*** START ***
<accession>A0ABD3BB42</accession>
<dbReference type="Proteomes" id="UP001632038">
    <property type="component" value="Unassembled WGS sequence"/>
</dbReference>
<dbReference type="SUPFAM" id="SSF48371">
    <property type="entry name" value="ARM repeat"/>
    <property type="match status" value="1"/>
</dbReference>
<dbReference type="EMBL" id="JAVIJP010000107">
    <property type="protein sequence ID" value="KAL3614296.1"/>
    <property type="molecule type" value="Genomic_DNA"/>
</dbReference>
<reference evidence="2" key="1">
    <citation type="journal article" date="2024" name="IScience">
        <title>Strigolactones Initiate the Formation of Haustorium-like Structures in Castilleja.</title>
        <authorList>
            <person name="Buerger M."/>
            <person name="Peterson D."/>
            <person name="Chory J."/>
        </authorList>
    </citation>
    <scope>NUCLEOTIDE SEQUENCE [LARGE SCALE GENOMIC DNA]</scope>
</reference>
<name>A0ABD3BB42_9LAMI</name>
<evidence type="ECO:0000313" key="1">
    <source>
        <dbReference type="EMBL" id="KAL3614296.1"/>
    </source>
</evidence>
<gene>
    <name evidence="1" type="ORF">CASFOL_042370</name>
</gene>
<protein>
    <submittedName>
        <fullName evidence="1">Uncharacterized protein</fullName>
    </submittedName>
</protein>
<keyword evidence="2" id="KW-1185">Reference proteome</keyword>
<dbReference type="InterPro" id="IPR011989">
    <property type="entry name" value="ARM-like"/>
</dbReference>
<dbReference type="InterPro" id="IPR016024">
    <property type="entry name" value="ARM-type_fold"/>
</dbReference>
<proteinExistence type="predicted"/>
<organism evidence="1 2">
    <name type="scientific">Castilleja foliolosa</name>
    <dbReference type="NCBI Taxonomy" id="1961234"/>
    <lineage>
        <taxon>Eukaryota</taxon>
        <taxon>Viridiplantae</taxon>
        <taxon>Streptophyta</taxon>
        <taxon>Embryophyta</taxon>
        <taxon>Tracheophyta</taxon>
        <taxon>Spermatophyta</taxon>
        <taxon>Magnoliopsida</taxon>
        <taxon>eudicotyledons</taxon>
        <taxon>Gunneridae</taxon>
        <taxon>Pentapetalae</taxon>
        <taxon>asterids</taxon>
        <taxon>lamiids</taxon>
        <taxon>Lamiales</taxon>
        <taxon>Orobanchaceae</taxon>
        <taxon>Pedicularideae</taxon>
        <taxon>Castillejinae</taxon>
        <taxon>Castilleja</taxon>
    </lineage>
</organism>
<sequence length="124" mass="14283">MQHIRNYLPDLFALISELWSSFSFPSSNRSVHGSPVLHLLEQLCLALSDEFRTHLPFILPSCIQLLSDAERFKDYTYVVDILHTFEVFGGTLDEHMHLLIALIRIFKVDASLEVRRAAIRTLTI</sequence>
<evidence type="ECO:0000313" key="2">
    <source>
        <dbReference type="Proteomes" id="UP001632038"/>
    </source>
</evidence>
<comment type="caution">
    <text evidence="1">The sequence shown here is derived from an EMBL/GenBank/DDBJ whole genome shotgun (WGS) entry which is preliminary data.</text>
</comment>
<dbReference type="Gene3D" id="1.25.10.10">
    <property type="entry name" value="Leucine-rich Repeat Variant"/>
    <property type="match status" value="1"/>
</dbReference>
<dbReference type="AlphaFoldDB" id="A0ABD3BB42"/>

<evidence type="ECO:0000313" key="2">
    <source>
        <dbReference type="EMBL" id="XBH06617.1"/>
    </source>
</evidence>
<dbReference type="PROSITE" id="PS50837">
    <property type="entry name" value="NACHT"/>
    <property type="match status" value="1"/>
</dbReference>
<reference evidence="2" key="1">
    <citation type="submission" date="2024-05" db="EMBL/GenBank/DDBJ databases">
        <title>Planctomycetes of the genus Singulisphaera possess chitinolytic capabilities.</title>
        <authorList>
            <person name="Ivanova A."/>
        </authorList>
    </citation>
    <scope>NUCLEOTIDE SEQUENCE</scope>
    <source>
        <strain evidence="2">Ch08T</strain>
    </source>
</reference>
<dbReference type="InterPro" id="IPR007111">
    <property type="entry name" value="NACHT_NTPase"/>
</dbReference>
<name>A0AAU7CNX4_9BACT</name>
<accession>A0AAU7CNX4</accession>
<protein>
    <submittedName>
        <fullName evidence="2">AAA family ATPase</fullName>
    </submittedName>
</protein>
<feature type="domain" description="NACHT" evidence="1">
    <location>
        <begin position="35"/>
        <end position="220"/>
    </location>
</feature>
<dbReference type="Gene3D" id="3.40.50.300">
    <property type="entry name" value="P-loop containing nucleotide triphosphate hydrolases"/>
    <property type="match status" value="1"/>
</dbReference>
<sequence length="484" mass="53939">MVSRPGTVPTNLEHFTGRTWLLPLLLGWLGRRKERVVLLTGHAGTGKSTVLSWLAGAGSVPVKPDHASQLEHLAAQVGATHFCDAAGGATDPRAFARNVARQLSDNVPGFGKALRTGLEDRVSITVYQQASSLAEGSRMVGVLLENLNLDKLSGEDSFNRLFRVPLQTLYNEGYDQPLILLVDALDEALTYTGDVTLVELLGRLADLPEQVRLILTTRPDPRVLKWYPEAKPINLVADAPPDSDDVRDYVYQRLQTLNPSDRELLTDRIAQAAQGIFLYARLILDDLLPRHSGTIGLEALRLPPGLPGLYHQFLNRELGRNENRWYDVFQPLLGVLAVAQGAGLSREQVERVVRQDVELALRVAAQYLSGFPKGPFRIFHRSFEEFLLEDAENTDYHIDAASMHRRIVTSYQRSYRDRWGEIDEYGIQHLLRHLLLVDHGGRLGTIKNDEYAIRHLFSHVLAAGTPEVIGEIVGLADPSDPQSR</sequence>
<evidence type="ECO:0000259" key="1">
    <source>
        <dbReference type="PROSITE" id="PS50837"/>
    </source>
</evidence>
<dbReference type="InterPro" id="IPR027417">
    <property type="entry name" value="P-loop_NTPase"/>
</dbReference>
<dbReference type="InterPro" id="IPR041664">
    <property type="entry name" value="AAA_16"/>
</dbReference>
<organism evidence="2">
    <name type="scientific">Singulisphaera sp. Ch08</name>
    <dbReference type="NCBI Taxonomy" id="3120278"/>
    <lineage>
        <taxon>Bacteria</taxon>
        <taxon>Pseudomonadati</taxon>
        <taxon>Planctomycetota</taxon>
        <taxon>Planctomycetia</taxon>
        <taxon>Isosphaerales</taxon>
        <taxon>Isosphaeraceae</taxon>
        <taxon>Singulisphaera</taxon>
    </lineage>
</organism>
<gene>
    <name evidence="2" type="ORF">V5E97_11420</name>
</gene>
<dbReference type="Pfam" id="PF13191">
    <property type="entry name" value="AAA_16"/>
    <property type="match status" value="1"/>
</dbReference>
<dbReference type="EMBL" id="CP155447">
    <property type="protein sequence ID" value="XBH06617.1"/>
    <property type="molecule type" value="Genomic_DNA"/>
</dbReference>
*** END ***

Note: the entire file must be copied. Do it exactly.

<accession>A0ABD3BB42</accession>
<dbReference type="Proteomes" id="UP001632038">
    <property type="component" value="Unassembled WGS sequence"/>
</dbReference>
<dbReference type="SUPFAM" id="SSF48371">
    <property type="entry name" value="ARM repeat"/>
    <property type="match status" value="1"/>
</dbReference>
<dbReference type="EMBL" id="JAVIJP010000107">
    <property type="protein sequence ID" value="KAL3614296.1"/>
    <property type="molecule type" value="Genomic_DNA"/>
</dbReference>
<reference evidence="2" key="1">
    <citation type="journal article" date="2024" name="IScience">
        <title>Strigolactones Initiate the Formation of Haustorium-like Structures in Castilleja.</title>
        <authorList>
            <person name="Buerger M."/>
            <person name="Peterson D."/>
            <person name="Chory J."/>
        </authorList>
    </citation>
    <scope>NUCLEOTIDE SEQUENCE [LARGE SCALE GENOMIC DNA]</scope>
</reference>
<name>A0ABD3BB42_9LAMI</name>
<evidence type="ECO:0000313" key="1">
    <source>
        <dbReference type="EMBL" id="KAL3614296.1"/>
    </source>
</evidence>
<gene>
    <name evidence="1" type="ORF">CASFOL_042370</name>
</gene>
<protein>
    <submittedName>
        <fullName evidence="1">Uncharacterized protein</fullName>
    </submittedName>
</protein>
<keyword evidence="2" id="KW-1185">Reference proteome</keyword>
<dbReference type="InterPro" id="IPR011989">
    <property type="entry name" value="ARM-like"/>
</dbReference>
<dbReference type="InterPro" id="IPR016024">
    <property type="entry name" value="ARM-type_fold"/>
</dbReference>
<proteinExistence type="predicted"/>
<organism evidence="1 2">
    <name type="scientific">Castilleja foliolosa</name>
    <dbReference type="NCBI Taxonomy" id="1961234"/>
    <lineage>
        <taxon>Eukaryota</taxon>
        <taxon>Viridiplantae</taxon>
        <taxon>Streptophyta</taxon>
        <taxon>Embryophyta</taxon>
        <taxon>Tracheophyta</taxon>
        <taxon>Spermatophyta</taxon>
        <taxon>Magnoliopsida</taxon>
        <taxon>eudicotyledons</taxon>
        <taxon>Gunneridae</taxon>
        <taxon>Pentapetalae</taxon>
        <taxon>asterids</taxon>
        <taxon>lamiids</taxon>
        <taxon>Lamiales</taxon>
        <taxon>Orobanchaceae</taxon>
        <taxon>Pedicularideae</taxon>
        <taxon>Castillejinae</taxon>
        <taxon>Castilleja</taxon>
    </lineage>
</organism>
<sequence length="124" mass="14283">MQHIRNYLPDLFALISELWSSFSFPSSNRSVHGSPVLHLLEQLCLALSDEFRTHLPFILPSCIQLLSDAERFKDYTYVVDILHTFEVFGGTLDEHMHLLIALIRIFKVDASLEVRRAAIRTLTI</sequence>
<evidence type="ECO:0000313" key="2">
    <source>
        <dbReference type="Proteomes" id="UP001632038"/>
    </source>
</evidence>
<comment type="caution">
    <text evidence="1">The sequence shown here is derived from an EMBL/GenBank/DDBJ whole genome shotgun (WGS) entry which is preliminary data.</text>
</comment>
<dbReference type="Gene3D" id="1.25.10.10">
    <property type="entry name" value="Leucine-rich Repeat Variant"/>
    <property type="match status" value="1"/>
</dbReference>
<dbReference type="AlphaFoldDB" id="A0ABD3BB42"/>

<evidence type="ECO:0000313" key="2">
    <source>
        <dbReference type="EMBL" id="XBH06617.1"/>
    </source>
</evidence>
<dbReference type="PROSITE" id="PS50837">
    <property type="entry name" value="NACHT"/>
    <property type="match status" value="1"/>
</dbReference>
<reference evidence="2" key="1">
    <citation type="submission" date="2024-05" db="EMBL/GenBank/DDBJ databases">
        <title>Planctomycetes of the genus Singulisphaera possess chitinolytic capabilities.</title>
        <authorList>
            <person name="Ivanova A."/>
        </authorList>
    </citation>
    <scope>NUCLEOTIDE SEQUENCE</scope>
    <source>
        <strain evidence="2">Ch08T</strain>
    </source>
</reference>
<dbReference type="InterPro" id="IPR007111">
    <property type="entry name" value="NACHT_NTPase"/>
</dbReference>
<name>A0AAU7CNX4_9BACT</name>
<accession>A0AAU7CNX4</accession>
<protein>
    <submittedName>
        <fullName evidence="2">AAA family ATPase</fullName>
    </submittedName>
</protein>
<feature type="domain" description="NACHT" evidence="1">
    <location>
        <begin position="35"/>
        <end position="220"/>
    </location>
</feature>
<dbReference type="Gene3D" id="3.40.50.300">
    <property type="entry name" value="P-loop containing nucleotide triphosphate hydrolases"/>
    <property type="match status" value="1"/>
</dbReference>
<sequence length="484" mass="53939">MVSRPGTVPTNLEHFTGRTWLLPLLLGWLGRRKERVVLLTGHAGTGKSTVLSWLAGAGSVPVKPDHASQLEHLAAQVGATHFCDAAGGATDPRAFARNVARQLSDNVPGFGKALRTGLEDRVSITVYQQASSLAEGSRMVGVLLENLNLDKLSGEDSFNRLFRVPLQTLYNEGYDQPLILLVDALDEALTYTGDVTLVELLGRLADLPEQVRLILTTRPDPRVLKWYPEAKPINLVADAPPDSDDVRDYVYQRLQTLNPSDRELLTDRIAQAAQGIFLYARLILDDLLPRHSGTIGLEALRLPPGLPGLYHQFLNRELGRNENRWYDVFQPLLGVLAVAQGAGLSREQVERVVRQDVELALRVAAQYLSGFPKGPFRIFHRSFEEFLLEDAENTDYHIDAASMHRRIVTSYQRSYRDRWGEIDEYGIQHLLRHLLLVDHGGRLGTIKNDEYAIRHLFSHVLAAGTPEVIGEIVGLADPSDPQSR</sequence>
<evidence type="ECO:0000259" key="1">
    <source>
        <dbReference type="PROSITE" id="PS50837"/>
    </source>
</evidence>
<dbReference type="InterPro" id="IPR027417">
    <property type="entry name" value="P-loop_NTPase"/>
</dbReference>
<dbReference type="InterPro" id="IPR041664">
    <property type="entry name" value="AAA_16"/>
</dbReference>
<organism evidence="2">
    <name type="scientific">Singulisphaera sp. Ch08</name>
    <dbReference type="NCBI Taxonomy" id="3120278"/>
    <lineage>
        <taxon>Bacteria</taxon>
        <taxon>Pseudomonadati</taxon>
        <taxon>Planctomycetota</taxon>
        <taxon>Planctomycetia</taxon>
        <taxon>Isosphaerales</taxon>
        <taxon>Isosphaeraceae</taxon>
        <taxon>Singulisphaera</taxon>
    </lineage>
</organism>
<gene>
    <name evidence="2" type="ORF">V5E97_11420</name>
</gene>
<dbReference type="Pfam" id="PF13191">
    <property type="entry name" value="AAA_16"/>
    <property type="match status" value="1"/>
</dbReference>
<dbReference type="EMBL" id="CP155447">
    <property type="protein sequence ID" value="XBH06617.1"/>
    <property type="molecule type" value="Genomic_DNA"/>
</dbReference>